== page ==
The benefits of the massive expenditures needed are manifold. The world will see vast improvements in human and ecosystem health. Standards of living and wellbeing will grow. Wars for oil will be history. Defense expenditures will be redirected to socially beneficial projects. Corrupt and authoritarian petrostate regimes will reform or be replaced. Communities will be strengthened, climate refugees prevented, international security enhanced.
For cynics who contend there’s neither time nor money available to make the clean energy transition, remember two things. Following the attack on Pearl Harbor, it took a mere ten weeks for the US to completely halt auto manufacturing, and rapidly switch to making bombers and tanks.8 While the funds needed to make the clean energy transition are massive, they are dwarfed by the capacity of global financial markets to supply the needed capital.
Great change requires great effort, courage, and persistence. Success of the clean energy revolution depends on vibrant global climate justice movements leading their governments, economies, and societies. Movement groups were invigorated by the Paris summit. They need to turn it up like never before.
About the Author
Political scientist Steve Breyman, Ph.D. is Associate Professor of Science and Technology Studies at Rensselaer Polytechnic Institute in Troy, New York. He writes and teaches on energy and environment, war and peace, political economy and politics. His next book, Bending the Arc: Peace and Justice in the Age of Terror, will be published in 2017.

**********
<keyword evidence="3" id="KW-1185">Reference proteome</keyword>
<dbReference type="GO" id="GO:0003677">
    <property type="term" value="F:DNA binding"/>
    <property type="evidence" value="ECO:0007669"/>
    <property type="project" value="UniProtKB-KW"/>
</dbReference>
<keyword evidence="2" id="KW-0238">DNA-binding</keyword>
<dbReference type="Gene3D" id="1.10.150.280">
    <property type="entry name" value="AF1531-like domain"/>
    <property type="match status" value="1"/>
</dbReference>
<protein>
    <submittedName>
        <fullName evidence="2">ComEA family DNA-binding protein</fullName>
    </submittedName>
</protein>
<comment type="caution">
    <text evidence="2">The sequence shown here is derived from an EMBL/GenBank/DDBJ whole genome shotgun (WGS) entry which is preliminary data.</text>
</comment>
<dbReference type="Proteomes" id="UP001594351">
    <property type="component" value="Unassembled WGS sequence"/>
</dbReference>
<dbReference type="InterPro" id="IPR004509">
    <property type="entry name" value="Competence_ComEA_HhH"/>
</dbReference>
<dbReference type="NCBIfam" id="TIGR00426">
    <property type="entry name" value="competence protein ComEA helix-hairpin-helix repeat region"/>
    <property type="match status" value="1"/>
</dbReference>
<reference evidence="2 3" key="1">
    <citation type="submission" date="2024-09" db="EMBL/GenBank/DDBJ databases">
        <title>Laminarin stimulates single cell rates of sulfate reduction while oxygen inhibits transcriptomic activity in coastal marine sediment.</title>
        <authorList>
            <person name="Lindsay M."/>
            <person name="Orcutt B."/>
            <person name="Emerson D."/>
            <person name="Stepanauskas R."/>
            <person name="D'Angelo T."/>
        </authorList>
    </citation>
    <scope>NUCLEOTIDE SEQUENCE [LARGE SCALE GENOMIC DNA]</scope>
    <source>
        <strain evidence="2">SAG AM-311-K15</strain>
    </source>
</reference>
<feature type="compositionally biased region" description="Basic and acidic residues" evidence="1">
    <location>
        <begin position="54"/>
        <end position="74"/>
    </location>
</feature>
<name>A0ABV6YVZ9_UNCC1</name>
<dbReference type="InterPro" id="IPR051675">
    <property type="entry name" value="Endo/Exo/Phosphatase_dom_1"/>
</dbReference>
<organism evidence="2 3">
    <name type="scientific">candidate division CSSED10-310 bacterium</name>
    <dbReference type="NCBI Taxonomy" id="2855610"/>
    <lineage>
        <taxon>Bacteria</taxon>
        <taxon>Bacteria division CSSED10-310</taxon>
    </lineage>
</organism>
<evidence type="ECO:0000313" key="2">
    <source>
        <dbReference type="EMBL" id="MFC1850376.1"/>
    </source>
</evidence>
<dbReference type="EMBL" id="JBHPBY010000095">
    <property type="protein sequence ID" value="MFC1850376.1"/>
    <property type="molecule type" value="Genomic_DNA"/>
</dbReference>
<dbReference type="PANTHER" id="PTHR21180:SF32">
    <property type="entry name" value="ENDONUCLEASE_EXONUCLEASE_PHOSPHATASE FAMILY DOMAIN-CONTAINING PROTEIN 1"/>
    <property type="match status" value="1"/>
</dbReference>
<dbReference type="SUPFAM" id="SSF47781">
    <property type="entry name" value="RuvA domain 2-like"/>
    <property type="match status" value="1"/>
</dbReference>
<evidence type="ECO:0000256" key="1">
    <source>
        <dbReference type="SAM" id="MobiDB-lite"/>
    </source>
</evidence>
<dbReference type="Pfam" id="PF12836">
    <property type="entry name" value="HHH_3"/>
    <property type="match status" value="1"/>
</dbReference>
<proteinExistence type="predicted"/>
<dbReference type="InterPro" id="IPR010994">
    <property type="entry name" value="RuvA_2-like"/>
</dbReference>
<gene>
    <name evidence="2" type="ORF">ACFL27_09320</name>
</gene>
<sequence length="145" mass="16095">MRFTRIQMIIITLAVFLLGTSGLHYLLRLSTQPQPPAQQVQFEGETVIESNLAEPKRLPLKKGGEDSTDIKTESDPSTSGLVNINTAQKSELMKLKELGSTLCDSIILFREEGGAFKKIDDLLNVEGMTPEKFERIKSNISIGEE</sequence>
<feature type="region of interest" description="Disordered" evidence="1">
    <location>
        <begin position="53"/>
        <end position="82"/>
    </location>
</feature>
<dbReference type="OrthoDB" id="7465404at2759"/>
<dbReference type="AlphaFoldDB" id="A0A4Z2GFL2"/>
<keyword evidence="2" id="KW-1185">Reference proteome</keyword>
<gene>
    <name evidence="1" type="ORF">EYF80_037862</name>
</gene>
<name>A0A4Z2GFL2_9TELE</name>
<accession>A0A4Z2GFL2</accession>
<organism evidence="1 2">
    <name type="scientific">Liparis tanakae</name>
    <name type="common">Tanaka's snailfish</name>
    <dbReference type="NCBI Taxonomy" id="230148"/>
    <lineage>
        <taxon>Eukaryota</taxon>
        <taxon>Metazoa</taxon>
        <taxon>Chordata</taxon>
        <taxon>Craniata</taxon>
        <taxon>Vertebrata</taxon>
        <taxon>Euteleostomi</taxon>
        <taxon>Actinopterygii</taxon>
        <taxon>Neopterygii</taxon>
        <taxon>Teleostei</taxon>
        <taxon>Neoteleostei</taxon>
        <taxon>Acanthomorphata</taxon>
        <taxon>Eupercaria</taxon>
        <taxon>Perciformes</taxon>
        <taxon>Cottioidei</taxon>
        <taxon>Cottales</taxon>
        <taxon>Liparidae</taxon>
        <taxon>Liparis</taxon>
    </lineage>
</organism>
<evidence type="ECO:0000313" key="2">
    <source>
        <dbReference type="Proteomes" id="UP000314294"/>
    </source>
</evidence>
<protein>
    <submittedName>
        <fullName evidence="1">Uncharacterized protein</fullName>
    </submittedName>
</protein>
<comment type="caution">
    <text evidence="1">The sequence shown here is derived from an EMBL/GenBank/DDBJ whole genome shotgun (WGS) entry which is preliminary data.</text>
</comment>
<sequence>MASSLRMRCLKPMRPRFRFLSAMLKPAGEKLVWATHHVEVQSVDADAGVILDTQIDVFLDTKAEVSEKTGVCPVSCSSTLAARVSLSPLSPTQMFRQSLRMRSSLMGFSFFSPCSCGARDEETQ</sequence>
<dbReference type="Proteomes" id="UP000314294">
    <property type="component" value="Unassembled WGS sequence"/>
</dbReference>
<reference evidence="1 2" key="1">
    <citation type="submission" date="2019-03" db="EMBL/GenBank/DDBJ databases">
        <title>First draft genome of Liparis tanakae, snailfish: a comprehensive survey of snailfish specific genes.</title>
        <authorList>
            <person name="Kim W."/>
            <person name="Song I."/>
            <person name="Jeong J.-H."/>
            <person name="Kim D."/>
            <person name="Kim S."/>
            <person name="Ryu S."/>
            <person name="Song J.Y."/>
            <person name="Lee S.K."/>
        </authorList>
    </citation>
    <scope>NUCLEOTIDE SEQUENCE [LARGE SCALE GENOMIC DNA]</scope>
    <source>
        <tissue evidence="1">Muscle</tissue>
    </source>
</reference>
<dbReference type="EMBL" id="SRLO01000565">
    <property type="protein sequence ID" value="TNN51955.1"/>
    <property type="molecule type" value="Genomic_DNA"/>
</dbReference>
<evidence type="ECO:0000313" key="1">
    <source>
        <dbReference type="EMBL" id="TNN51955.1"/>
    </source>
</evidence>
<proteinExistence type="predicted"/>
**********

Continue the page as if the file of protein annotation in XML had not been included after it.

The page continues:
1. Report of the Ad Hoc Working Group on the Durban Platform for Enhanced Action: Synthesis report on the aggregate effect of the intended nationally determined contributions, COP 21, Paris, December 2015. http://unfccc.int/resource/docs/2015/cop21/eng/07.pdf
2. Arjun Makhijani, “Energy Justice in Maryland’s Residential and Renewable Energy Sectors,” Institute for Energy and Environmental Research. http://ieer.org/resource/energy-issues/energy-justice-marylands-residential/
3. Infographic: The Global Carbon Budget, World Resources Institute, http://www.wri.org/ipcc-infographics
4. Ceres, “Clean Trillion,” http://www.ceres.org/issues/clean-trillion
5. IPCC, Climate Change 2014: Mitigation of Climate Change, http://mitigation2014.org
6. “400 ppm CO2? Add Other GHGs, and It’s Equivalent to 478 ppm,” Oceans at MIT, June 6, 2013. http://oceans.mit.edu/news/featured-stories/5-questions-mits-ron-prinn-400-ppm-threshold
7. Steven E. Koonin, “The Tough Realities of the Paris Climate Talks,” New York Times, November 4, 2015, http://www.nytimes.com/2015/11/04/opinion/the-tough-realities-of-the-paris-
8. Joe Solomon, “The Rise, Fall, and Return of 1.5°C in the Global Climate Negotiations,” Common Dreams, October 21, 2015, http://www.commondreams.org/views/2015/10/21/rise-fall-and-return-15degc-global-climate-negotiations